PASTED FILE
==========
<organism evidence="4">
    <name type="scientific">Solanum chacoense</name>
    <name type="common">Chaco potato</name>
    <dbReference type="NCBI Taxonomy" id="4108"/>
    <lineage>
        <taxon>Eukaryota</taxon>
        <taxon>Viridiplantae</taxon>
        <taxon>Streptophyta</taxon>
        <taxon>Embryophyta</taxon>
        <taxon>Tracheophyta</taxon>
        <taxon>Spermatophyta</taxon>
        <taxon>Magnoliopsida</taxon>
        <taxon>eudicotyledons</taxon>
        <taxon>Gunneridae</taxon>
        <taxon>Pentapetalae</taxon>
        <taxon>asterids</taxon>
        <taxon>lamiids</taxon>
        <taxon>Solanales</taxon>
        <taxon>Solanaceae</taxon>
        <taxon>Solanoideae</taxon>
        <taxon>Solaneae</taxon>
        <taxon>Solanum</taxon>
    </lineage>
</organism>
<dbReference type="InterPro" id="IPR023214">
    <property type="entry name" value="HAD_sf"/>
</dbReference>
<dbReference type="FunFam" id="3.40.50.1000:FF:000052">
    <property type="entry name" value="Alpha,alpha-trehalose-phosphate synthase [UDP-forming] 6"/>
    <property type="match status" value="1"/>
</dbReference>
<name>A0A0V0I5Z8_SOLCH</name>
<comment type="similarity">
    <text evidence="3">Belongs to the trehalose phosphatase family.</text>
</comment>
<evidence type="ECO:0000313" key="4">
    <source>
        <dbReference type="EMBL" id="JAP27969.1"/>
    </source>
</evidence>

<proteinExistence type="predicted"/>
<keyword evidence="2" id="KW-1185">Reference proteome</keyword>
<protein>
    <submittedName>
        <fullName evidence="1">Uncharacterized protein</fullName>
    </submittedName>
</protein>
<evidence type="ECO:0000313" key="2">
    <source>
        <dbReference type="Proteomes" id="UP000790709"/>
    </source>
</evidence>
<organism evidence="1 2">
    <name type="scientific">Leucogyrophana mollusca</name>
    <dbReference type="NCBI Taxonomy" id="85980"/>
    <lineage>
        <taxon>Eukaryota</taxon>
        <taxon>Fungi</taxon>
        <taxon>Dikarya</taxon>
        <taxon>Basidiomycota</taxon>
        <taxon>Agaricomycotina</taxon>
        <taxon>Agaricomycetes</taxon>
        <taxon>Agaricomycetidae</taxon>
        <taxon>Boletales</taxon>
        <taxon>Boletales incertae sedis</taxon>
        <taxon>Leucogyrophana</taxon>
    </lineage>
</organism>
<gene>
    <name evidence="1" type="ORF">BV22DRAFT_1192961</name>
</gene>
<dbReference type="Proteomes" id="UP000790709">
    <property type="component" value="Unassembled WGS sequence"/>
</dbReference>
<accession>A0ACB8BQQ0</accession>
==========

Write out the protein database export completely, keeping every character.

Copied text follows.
<organism evidence="4">
    <name type="scientific">Solanum chacoense</name>
    <name type="common">Chaco potato</name>
    <dbReference type="NCBI Taxonomy" id="4108"/>
    <lineage>
        <taxon>Eukaryota</taxon>
        <taxon>Viridiplantae</taxon>
        <taxon>Streptophyta</taxon>
        <taxon>Embryophyta</taxon>
        <taxon>Tracheophyta</taxon>
        <taxon>Spermatophyta</taxon>
        <taxon>Magnoliopsida</taxon>
        <taxon>eudicotyledons</taxon>
        <taxon>Gunneridae</taxon>
        <taxon>Pentapetalae</taxon>
        <taxon>asterids</taxon>
        <taxon>lamiids</taxon>
        <taxon>Solanales</taxon>
        <taxon>Solanaceae</taxon>
        <taxon>Solanoideae</taxon>
        <taxon>Solaneae</taxon>
        <taxon>Solanum</taxon>
    </lineage>
</organism>
<dbReference type="InterPro" id="IPR023214">
    <property type="entry name" value="HAD_sf"/>
</dbReference>
<dbReference type="FunFam" id="3.40.50.1000:FF:000052">
    <property type="entry name" value="Alpha,alpha-trehalose-phosphate synthase [UDP-forming] 6"/>
    <property type="match status" value="1"/>
</dbReference>
<name>A0A0V0I5Z8_SOLCH</name>
<comment type="similarity">
    <text evidence="3">Belongs to the trehalose phosphatase family.</text>
</comment>
<evidence type="ECO:0000313" key="4">
    <source>
        <dbReference type="EMBL" id="JAP27969.1"/>
    </source>
</evidence>

<proteinExistence type="predicted"/>
<keyword evidence="2" id="KW-1185">Reference proteome</keyword>
<protein>
    <submittedName>
        <fullName evidence="1">Uncharacterized protein</fullName>
    </submittedName>
</protein>
<evidence type="ECO:0000313" key="2">
    <source>
        <dbReference type="Proteomes" id="UP000790709"/>
    </source>
</evidence>
<organism evidence="1 2">
    <name type="scientific">Leucogyrophana mollusca</name>
    <dbReference type="NCBI Taxonomy" id="85980"/>
    <lineage>
        <taxon>Eukaryota</taxon>
        <taxon>Fungi</taxon>
        <taxon>Dikarya</taxon>
        <taxon>Basidiomycota</taxon>
        <taxon>Agaricomycotina</taxon>
        <taxon>Agaricomycetes</taxon>
        <taxon>Agaricomycetidae</taxon>
        <taxon>Boletales</taxon>
        <taxon>Boletales incertae sedis</taxon>
        <taxon>Leucogyrophana</taxon>
    </lineage>
</organism>
<gene>
    <name evidence="1" type="ORF">BV22DRAFT_1192961</name>
</gene>
<dbReference type="Proteomes" id="UP000790709">
    <property type="component" value="Unassembled WGS sequence"/>
</dbReference>
<accession>A0ACB8BQQ0</accession>